Sentencing in the US

SENTENCING IN THE US 5

Sentencingin the US

Sentencingin the US

TheU.S correction is elaborate and has gone through some changes overthe years. The U.S federal system works with the state system inorder to ensure law and order is maintained in the country. The U.Sfederal system takes care of felony cases while the state handles lawand order issues within its jurisdiction. They both have fourobjectives of punishment. The four objectives of punishment include:retribution, deterrence, rehabilitation and incapacitation. At a timewhen the U.S prisons are being overcrowded, indeterminate sentencingis seen as being an effective tool that can be used in reducing thepopulation in U.S prisons. In this essay, the author will addressthree main issues, the primary objectives of punishment, the impactof sentencing on the state as well as federal corrections systemoverall and the brief discussion of determinate and indeterminatesentencing and which of the two methods would be more appropriate.

Thereare basically four primary objectives of punishment in state andfederal levels of government. The four objectives are deterrence,retribution, rehabilitation and incapacitation. Deterrence refersefforts discouraging people or in this case criminal offenders fromrepeating the same offense in the future. Deterrence can beaccomplished in two ways. It can be specific or general. Specificdeterrence awards offenders with a short custodial sentence which ismeant to give the offenders a taste of prison in an effort todiscourage them from engaging in criminal activities while Generaldeterrence discourages criminal offenders from repeating the sameoffence. Retribution is punishment for a given criminal offense. Thismight involve paying back the community for the wrongs committed interms of putting time in jail. Rehabilitation seeks to change thebehavior of the people so that they do not revert to their behavior.Rehabilitation is sometimes referred to as reform where offenders aregiven some community work and attend some sessions in order to changetheir behavior. Finally, there is incapacitation and this involvestaking the offender away from the society and secluding them inprison so that they cannot cause any more harm to the society.Criminal offenders who have a reputation of repeat offenses and havebeen involved in heinous acts are usually subjected to this form ofpunishment (Lawrence&amp Lyons, 2011).

Asentence is issued by a judge when a person is found guilty. In otherwords, the sentence is the punishment for an offense made by acriminal offender. Depending on the criminal offense, a judge caneither issue a prison sentence or a parole. Most sentences involve aprison sentence which involves incarcerating criminal offenders incorrectional facilities. With the increasing numbers of offenders inU.S prisons, the U.S correctional system is experiencing someconstraints over the past few years. For instance, the population inU.S federal prisons has grown dramatically to over 218,000 andestimates are suggesting that these numbers might go up in thefuture. For instance, BOP has experienced significant growth inprison inmates between 2011 and 2013. In 2013, the populationincreased from 11,500 and 7,541. The Bureau of Prisons is grapplingwith some serious issues due to an increasing prison population. Oneof the concerns is the fact that an increasing number of prisonerincreases the costs related to supporting the correctionalfacilities. This has been putting the government in constraintsespecially at a time when the economy is recovering from a recession.For example, its costs prisons between $33,930 and $21,006 per inmatewhich is more expensive than probation costs which amount to $3,433for every offender (Vigne&amp Samuels, 2012).The other big risk is that overcrowding in correctional facilitiesincreases the risks of conflict between the inmates. There have beencases where inmates have been killed and the exposure to fighting inprison cells among inmates sometimes defeats the purpose of being inprison. This is because the criminal offenders sometimes end upcoming out worse off than they were as they need to fight to survivein prison throwing away out of the window.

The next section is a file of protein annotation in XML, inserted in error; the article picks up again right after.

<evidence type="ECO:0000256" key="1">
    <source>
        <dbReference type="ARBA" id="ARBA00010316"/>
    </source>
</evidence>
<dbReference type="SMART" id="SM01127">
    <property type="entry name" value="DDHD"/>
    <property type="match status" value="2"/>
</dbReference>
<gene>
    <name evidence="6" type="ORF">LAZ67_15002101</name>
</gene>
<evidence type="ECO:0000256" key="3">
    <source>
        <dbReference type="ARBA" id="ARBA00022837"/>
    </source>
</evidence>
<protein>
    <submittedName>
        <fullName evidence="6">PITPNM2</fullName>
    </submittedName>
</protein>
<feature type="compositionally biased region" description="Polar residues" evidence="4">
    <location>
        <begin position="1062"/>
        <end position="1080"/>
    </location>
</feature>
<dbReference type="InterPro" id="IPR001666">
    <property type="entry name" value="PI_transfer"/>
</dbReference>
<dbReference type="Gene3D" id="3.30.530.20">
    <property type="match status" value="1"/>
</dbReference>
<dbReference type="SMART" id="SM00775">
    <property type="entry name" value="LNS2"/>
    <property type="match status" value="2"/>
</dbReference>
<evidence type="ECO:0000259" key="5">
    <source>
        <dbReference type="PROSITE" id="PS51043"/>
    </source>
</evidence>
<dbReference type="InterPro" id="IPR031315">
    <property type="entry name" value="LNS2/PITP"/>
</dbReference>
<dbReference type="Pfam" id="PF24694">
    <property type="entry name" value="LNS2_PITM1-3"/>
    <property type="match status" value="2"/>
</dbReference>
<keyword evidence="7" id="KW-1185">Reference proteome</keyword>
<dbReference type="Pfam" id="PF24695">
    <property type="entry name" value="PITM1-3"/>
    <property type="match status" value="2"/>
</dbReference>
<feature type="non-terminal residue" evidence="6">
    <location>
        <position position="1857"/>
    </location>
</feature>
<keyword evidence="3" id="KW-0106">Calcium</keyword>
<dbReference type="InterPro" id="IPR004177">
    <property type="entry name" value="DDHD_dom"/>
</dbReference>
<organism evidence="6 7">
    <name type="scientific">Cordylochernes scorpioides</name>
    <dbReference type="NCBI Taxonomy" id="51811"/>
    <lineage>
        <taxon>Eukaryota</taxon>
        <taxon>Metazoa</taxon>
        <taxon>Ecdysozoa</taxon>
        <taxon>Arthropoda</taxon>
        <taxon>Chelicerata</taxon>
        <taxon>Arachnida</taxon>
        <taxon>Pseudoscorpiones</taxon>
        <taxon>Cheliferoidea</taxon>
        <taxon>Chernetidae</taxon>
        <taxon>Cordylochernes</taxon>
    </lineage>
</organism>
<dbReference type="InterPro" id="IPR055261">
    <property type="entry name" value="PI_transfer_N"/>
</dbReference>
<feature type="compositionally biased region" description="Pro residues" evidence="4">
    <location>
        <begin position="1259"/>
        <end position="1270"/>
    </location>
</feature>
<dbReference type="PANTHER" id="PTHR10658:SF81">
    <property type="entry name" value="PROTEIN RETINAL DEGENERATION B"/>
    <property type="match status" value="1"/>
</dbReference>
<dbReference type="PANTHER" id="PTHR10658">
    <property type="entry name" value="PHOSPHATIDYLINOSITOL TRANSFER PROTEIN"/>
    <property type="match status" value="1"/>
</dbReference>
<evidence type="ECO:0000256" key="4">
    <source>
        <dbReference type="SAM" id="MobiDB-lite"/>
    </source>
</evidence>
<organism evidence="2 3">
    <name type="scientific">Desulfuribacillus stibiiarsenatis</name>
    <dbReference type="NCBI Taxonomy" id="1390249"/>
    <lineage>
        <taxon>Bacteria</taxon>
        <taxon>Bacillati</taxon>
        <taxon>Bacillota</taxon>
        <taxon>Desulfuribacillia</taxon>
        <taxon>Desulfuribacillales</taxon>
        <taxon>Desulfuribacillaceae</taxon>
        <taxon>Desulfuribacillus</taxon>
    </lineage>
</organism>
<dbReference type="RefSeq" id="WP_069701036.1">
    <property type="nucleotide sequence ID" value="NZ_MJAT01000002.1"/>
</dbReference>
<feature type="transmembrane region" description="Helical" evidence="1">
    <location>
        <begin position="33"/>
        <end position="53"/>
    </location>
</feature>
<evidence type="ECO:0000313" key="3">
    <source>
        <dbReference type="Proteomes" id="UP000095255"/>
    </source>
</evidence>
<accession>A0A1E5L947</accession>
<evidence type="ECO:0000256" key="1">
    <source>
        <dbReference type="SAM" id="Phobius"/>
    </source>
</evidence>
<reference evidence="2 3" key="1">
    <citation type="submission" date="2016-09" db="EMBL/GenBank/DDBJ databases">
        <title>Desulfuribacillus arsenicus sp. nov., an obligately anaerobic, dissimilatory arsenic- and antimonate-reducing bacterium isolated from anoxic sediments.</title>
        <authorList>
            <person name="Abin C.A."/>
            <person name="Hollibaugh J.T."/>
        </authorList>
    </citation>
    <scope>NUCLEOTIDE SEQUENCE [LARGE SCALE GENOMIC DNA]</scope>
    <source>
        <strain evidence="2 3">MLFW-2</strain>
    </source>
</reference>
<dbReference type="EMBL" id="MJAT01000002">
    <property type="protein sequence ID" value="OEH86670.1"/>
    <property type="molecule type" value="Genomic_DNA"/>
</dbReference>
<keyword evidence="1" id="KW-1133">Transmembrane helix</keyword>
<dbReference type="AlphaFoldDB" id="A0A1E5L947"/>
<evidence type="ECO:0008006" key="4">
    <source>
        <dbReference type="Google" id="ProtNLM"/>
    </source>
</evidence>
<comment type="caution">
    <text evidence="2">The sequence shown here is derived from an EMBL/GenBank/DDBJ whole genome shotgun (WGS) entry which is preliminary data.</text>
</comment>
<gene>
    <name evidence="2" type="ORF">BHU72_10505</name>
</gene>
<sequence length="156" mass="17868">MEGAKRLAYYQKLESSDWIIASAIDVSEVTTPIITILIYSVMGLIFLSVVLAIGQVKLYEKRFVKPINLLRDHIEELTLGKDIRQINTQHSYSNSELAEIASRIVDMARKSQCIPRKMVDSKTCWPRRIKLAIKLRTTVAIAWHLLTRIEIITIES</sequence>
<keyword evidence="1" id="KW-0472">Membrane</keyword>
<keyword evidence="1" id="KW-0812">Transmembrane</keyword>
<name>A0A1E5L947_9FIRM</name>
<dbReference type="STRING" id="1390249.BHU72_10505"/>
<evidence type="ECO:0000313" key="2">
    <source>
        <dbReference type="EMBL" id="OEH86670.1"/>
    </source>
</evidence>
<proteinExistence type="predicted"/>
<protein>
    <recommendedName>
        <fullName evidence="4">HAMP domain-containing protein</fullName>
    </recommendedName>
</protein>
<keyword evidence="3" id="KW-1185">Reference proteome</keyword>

Determinatesentencing is fixed and a judge has his hands tied when deliveringprison sentences. For example, if the law states that the sentencingfor a given crime is 2 years, the judge has to oblige and hand out a2 year prison sentence to the criminal offender. On the other hand,indeterminate sentencing gives a judge some room to express him orherself when delivering their judgment. Indeterminate sentencingusually involves a minimum sentence and a maximum sentence. Forexample, the punishment for a given offense might have a minimumsentence of 2 years and a maximum of 5 years. Judges can then maketheir decision based on the severity or the intentions of thecriminal offender (Portman,2015).However, in most cases, judges issue a minimum sentence. In myopinion, the indeterminate sentence would be much more preferablegiven the current state of U.S correctional facilities. Depending onthe degree of the offence a judge can issue a minimum sentence andthis could go a long way in reducing over crowing in U.S correctionalfacilities.

References

Lawrence,A., &amp Lyons, D. (2011, August). Principalsof Effective State Sentensing and Corrections Policy.Retrieved April 10, 2015, from NCSL:http://www.ncsl.org/documents/cj/pew/wgprinciplesreport.pdf

Portman,J. (2015). Indeterminatevs Determinate Prison Sentences Explained.Retrieved April 10, 2015, from Criminal Defense Lawyer:http://www.criminaldefenselawyer.com/determinate-sentences.cfm

Vigne,N. L., &amp Samuels, J. (2012, December). TheGrowth &amp Increasing Costs of the Federal Prison System.Retrieved April 10, 2015, from Urban:http://www.urban.org/uploadedpdf/412693-the-growth-and-increasing-cost-of-the-federal-prison-system.pdf